Lately, the question being continuously asked around town has been, “doesn’t this Administration need a good economy during an election year, so shouldn’t we expect the President to back off the trade war with China?” Here are my thoughts.
Reports around the White House came out after the decision to go 10% on new List 4 were released stating that the President is feeling increasingly sure that his gut feeling is right. Furthermore, he insists that it is a better resource than his advisers in continuing to put pressure on China. NEC Director Kudlow stated that China may be holding out on a trade deal, but the U.S. can withstand a slowdown to its economy more so than the Chinese. “I think China is getting hurt significantly, much more than we are,” Kudlow said. To me that looks like the Administration doubling down.
What the President and his team are reading this week is that the tariff hikes approved may have infuriated Beijing and escalated the U.S.-China trade war, but American U.S. Treasury coffers are getting much bigger. As of June 30, the U.S. government has collected $63 billion in tariffs over the preceding 12 months, according to the latest Treasury data. What’s more, tariff growth is on the rise. The U.S. is now on pace to generate $72 billion in tariffs annually and could well hit the $100 billion mark that President Trump has tweeted if the newly established 10% tariffs on $300 billion in un-taxed imports take effect on September 1, as threatened. I am sure we will see this new number being tweeted as what “China is paying!”
Regarding the impact on red states and farm country, for every dollar brought in by the new tariffs, a dollar has been authorized to fund rescue programs for farmers who have been harmed by retaliation from China and other countries. The U.S. authorized $12 billion in farm rescue funds in 2018 and an additional $16 billion this year, for a total of $28 billion. Although the U.S. had relatively low tariffs before the Trump administration’s latest actions, it still collected about $30 billion annually in pre-existing tariffs assessed against imports from China, Europe, Japan and other countries, including levies on farm products and passenger vehicles. According to estimates from Tariffs Hurt the Heartland, an interest group created by businesses that oppose the tariffs, the new tariffs have brought in a cumulative $27 billion, essentially the same size as the rescue programs authorized for farmers.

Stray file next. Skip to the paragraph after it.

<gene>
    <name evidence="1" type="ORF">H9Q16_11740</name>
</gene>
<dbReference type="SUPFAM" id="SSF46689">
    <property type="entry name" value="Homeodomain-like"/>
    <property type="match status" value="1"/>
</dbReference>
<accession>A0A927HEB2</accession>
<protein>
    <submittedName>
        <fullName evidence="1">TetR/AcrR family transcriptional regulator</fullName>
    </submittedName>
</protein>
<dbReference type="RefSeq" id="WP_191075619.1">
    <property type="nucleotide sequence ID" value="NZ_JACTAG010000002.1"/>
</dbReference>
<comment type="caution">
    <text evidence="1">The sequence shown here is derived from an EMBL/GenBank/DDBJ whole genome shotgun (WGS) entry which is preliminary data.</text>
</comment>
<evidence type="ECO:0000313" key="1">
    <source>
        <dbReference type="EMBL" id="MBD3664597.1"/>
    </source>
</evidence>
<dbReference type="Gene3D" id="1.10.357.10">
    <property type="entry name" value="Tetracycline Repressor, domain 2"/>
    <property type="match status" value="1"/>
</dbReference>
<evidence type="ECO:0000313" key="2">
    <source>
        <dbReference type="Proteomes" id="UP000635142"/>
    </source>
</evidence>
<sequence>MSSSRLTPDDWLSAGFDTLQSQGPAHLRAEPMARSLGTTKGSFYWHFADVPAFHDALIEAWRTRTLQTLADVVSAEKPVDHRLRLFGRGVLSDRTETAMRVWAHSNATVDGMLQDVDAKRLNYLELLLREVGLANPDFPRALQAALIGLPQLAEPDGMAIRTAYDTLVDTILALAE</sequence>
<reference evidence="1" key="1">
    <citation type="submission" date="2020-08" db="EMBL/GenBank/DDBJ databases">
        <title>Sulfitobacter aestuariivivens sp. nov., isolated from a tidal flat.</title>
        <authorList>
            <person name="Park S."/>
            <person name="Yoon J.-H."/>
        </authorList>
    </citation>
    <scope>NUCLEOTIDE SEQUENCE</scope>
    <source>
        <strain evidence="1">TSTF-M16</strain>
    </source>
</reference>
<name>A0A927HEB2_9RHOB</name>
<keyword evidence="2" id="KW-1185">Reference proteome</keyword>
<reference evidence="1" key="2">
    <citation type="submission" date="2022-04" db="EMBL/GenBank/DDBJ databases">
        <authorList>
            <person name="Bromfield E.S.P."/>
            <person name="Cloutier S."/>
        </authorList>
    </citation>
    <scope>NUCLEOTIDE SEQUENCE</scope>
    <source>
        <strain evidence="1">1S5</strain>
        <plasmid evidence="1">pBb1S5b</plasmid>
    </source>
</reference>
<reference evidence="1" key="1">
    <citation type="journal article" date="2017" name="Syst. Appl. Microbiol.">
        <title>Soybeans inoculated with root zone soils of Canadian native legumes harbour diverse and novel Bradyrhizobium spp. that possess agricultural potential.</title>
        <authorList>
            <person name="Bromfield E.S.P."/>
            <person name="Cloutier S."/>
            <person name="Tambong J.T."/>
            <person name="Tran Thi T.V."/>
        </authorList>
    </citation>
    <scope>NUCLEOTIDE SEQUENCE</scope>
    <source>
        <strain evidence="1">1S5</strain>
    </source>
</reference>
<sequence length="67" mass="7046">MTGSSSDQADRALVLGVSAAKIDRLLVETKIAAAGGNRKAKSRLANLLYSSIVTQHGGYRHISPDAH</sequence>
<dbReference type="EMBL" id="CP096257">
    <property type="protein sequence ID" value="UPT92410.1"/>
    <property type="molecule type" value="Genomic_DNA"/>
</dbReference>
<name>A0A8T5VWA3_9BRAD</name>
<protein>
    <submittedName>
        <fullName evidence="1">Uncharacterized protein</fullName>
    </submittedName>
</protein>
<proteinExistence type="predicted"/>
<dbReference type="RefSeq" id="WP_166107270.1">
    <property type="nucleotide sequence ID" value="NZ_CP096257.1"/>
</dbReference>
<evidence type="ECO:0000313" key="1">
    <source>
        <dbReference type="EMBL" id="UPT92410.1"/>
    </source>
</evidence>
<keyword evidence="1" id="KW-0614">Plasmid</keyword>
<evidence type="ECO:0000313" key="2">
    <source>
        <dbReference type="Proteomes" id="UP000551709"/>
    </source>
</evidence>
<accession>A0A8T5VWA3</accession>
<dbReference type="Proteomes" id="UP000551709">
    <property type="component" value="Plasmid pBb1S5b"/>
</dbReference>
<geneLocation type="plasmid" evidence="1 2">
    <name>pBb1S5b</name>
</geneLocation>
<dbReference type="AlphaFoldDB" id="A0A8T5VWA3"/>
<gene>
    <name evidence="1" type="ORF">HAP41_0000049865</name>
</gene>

The retaliatory trade war between China and the U.S. is accelerating at a time when Chinese President Xi Jinping cannot afford to make concessions, raising the likelihood of a protracted struggle between the world’s two biggest economies. President Xi is ordering a huge celebration in anticipation of the 70th anniversary of the People’s Republic in October. This event is one that Communist Party observers and the media claim will showcase him as a strong leader of a powerful nation. With his government struggling to rejuvenate a sluggish economy and quell antigovernment protests in Hong Kong, Mr. Xi has little leeway to take steps that would undercut his strongman image.
However, China has refrained from being the party to escalate tensions further. Throughout the trade tensions, China has waited for the U.S. to impose tariffs first before retaliating, and Beijing may mistakenly believe it can wait for the tariffs to damage the U.S. economy and for the declining U.S. stock market to force President Trump into making concessions. But they may be miscalculating, looking at the President’s top negotiators and advisers rather than the fact that the President has doubled down when the Chinese don’t offer real concessions on numerous occasions. His actions have seriously agitated the Chinese leadership, who may now finally be thinking that there is no chance of coming to a deal that they see as fair in the near future. Based on Chinese statements from leadership, they are not only prepping for a longer-term trade war, but also for one that is escalating.
Both governments have left some room for negotiations. The U.S. demands that China ramp up purchases of agricultural goods to relieve the trade war’s impact on farmers. Beijing, for its part, wants the Trump Administration to relax restrictions on transfers of American technology to Huawei Technologies Co and to back off, demanding that changes agreed to be legislated rather than handled administratively. Though those concessions failed to materialize in last week’s discussions, the two sides agreed to a negotiating session in Washington in September which remains on schedule. Again, the President could place his newest tariffs on hold before the Sept. 1 effective date, and the yuan could strengthen. However, my bet is that they go into effect unless there is a movement by China before September 1. Mr. Xi hasn’t popped up on state media in recent days, which fuels speculation that he and other leaders are likely in China’s coastal resort town of Beidaihe, where top officials have gathered in previous summers to discuss policy and political matters in secret. Therefore, he is not likely to come out before September 1 with a new concession.
Of what I am reading and hearing, I still think we are to remain in trade wars with China for some time and are at present time undeterred by the President’s concern about whether it will impact the re-elect. I am sure his advisers are concerned, but he still isn’t showing he is. He may think he has more time and that he can wait until after the election. We may believe that he doesn’t mean that, but if he keeps money flowing to the farmers and gets USMCA along with other bi-laterals signed like with Japan, who knows?!